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there are many places where things can go wrong with pencils

The UX of Teaching

The broken pencil problem

Phil Mendez
Sep 23, 2020 · 3 min read

I’m reading The Design of Everyday Things by Don Norman. My friend, a postgraduate student at Carnegie Melon, recommended it to me. “Just buy the book,” she said.

So, I read the book. And while it’s not a master’s degree, it’s transformed the way I experience my work as a classroom teacher.

Consider a broken pencil. To the “average user,” a broken pencil is probably no big deal. You have had years of experience handling writing instruments. You know how much pressure to apply — both in your grip and in your contact with the page. You know how sharp of a point you desire. You know how to use a pencil sharpener. Children first learning how to use a pencil take none of this for granted. It is fresh, new, and exciting. Put ten, twenty, thirty kids together, and you have a systems-level problem.

The worst thing is to be in the middle of a lesson — kids huddled around engaged in learning, there is momentum, brain activity happening — and be interrupted for a broken pencil. There just has to be a better way. Teachers are prepared to handle these “extreme users,” with system design, training, and implementation.

It’s a shame, though, that common representations of teaching as a profession in popular media are reductions, crude simplifications of the work involved. I’m often at odds, trying to unravel and solve, the cultural prestige problem I see present in education. Design and technology are well-resourced and presented as cool. It is respectable, stimulating, fairly compensated. Teaching is supposed to be easy, so we “get to do it” because, we are told (in media we consume), kids are docile, precocious, orderly, rationale, cute, compliant.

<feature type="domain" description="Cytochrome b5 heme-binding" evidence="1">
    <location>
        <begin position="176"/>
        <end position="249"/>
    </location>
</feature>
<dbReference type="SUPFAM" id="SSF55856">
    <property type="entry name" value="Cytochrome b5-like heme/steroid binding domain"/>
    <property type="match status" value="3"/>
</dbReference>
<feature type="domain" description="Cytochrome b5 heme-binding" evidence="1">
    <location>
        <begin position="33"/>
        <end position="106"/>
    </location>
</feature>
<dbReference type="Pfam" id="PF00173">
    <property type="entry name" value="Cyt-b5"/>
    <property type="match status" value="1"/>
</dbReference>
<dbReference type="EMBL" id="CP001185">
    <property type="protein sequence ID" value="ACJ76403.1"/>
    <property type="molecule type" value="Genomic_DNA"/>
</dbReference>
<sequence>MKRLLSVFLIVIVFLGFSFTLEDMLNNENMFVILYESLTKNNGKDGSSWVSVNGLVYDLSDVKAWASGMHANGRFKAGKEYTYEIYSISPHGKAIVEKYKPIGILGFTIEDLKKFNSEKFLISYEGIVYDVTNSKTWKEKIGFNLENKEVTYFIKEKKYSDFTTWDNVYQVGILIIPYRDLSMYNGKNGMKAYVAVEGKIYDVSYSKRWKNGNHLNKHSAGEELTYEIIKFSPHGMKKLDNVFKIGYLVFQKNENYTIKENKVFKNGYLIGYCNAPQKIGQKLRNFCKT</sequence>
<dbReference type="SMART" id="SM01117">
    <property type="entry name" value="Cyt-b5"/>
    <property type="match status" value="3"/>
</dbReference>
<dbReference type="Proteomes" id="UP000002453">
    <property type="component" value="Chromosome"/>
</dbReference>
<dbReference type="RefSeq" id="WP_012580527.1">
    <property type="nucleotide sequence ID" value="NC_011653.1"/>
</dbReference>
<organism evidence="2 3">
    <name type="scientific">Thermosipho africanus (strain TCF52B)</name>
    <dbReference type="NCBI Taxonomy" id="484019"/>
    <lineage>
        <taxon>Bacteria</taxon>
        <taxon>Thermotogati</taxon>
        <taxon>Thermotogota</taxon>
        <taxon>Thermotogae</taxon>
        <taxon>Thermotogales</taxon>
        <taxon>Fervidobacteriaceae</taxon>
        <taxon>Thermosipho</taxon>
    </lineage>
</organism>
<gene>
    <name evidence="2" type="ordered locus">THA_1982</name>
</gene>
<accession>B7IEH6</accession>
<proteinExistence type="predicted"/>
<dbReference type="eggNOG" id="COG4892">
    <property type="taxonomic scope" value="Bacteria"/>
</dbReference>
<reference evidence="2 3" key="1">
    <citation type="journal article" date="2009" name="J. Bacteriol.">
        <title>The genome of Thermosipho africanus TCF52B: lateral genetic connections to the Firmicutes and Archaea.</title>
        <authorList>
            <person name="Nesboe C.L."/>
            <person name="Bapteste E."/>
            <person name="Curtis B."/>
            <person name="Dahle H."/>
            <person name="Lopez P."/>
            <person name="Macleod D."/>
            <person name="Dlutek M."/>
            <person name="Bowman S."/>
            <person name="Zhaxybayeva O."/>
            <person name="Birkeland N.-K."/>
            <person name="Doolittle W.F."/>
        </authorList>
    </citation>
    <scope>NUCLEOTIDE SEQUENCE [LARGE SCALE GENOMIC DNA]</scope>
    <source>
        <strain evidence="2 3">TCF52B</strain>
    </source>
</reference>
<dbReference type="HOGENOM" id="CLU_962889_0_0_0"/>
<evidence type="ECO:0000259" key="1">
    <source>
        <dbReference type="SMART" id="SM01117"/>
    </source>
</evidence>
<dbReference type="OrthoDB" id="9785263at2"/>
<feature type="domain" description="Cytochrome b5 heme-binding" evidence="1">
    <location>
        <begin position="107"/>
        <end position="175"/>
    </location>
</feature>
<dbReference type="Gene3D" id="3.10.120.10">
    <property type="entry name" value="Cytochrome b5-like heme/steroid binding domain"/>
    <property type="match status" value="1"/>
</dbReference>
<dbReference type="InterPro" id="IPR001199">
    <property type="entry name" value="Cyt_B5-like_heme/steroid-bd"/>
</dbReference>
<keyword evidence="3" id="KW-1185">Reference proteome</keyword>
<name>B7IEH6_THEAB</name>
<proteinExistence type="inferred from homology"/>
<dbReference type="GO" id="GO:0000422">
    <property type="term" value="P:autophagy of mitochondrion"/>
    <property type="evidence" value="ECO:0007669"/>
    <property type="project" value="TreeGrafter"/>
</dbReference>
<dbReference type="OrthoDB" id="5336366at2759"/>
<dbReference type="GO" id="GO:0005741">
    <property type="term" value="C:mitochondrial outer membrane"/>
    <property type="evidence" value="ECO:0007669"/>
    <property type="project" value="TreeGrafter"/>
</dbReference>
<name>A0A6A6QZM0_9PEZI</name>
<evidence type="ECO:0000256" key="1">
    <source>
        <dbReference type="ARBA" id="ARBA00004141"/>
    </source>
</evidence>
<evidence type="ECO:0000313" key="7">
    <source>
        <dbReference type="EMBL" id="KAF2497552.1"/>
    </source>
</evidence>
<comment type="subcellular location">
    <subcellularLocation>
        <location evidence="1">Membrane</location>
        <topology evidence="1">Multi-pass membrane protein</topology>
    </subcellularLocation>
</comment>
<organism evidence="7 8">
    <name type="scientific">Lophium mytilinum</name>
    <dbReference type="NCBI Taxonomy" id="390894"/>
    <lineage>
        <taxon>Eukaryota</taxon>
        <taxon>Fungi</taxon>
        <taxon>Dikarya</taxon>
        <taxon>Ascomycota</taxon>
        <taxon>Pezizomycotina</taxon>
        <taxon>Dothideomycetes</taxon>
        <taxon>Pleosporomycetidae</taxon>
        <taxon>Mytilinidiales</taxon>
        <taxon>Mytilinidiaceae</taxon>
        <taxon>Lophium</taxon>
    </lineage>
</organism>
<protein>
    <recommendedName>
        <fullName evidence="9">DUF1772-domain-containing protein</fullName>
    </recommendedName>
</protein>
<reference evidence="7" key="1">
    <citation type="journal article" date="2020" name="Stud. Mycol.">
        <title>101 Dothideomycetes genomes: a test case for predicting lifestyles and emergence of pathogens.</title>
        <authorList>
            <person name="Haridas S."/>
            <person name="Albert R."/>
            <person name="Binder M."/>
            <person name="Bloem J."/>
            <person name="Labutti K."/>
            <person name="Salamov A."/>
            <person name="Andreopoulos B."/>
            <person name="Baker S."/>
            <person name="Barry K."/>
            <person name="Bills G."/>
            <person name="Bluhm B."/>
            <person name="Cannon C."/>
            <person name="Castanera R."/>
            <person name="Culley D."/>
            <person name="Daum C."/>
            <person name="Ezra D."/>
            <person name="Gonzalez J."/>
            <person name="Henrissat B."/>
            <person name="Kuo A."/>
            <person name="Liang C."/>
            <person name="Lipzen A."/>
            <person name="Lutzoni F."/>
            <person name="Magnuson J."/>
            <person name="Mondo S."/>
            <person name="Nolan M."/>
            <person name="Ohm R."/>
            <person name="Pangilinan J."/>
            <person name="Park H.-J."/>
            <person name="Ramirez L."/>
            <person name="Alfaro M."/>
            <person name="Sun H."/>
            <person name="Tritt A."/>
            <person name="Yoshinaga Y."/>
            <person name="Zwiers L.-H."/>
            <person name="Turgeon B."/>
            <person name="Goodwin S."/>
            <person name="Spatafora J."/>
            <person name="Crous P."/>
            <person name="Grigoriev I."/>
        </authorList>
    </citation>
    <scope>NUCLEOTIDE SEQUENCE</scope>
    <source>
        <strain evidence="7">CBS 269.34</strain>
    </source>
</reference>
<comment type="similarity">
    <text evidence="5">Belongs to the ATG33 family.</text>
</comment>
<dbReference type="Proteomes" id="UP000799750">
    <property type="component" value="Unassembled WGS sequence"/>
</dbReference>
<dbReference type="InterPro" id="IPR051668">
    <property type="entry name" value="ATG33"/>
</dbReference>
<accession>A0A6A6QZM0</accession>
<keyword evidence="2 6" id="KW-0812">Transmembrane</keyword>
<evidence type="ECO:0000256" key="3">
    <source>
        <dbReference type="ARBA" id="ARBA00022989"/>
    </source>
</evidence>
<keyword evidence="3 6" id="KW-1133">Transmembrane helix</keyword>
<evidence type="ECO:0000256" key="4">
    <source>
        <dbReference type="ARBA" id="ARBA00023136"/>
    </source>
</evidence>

The reality is teachers have big problems to solve, and they use big tools to get the job done: cognitive science, behavioral science, systems design.

In this way, the language we use matters. There is a lot “underneath the hood,” of a classroom teacher — when a kid breaks a pencil or learns to estimate. When we call it what it is (design!), we begin the fight for more resources, better compensation, and alignment of perception and reality in this work — and that’s all about a better now for the kids, a better future for humanity.

Want more on the UX of Teaching? I have a few ideas to go broader and deeper here. Let me know what your thoughts are in the comments. ✨

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Phil Mendez

Written by

Teacher | Designer

Age of Awareness

Stories providing creative, innovative, and sustainable changes to the ways we learn

Phil Mendez

Written by

Teacher | Designer

Age of Awareness

Stories providing creative, innovative, and sustainable changes to the ways we learn

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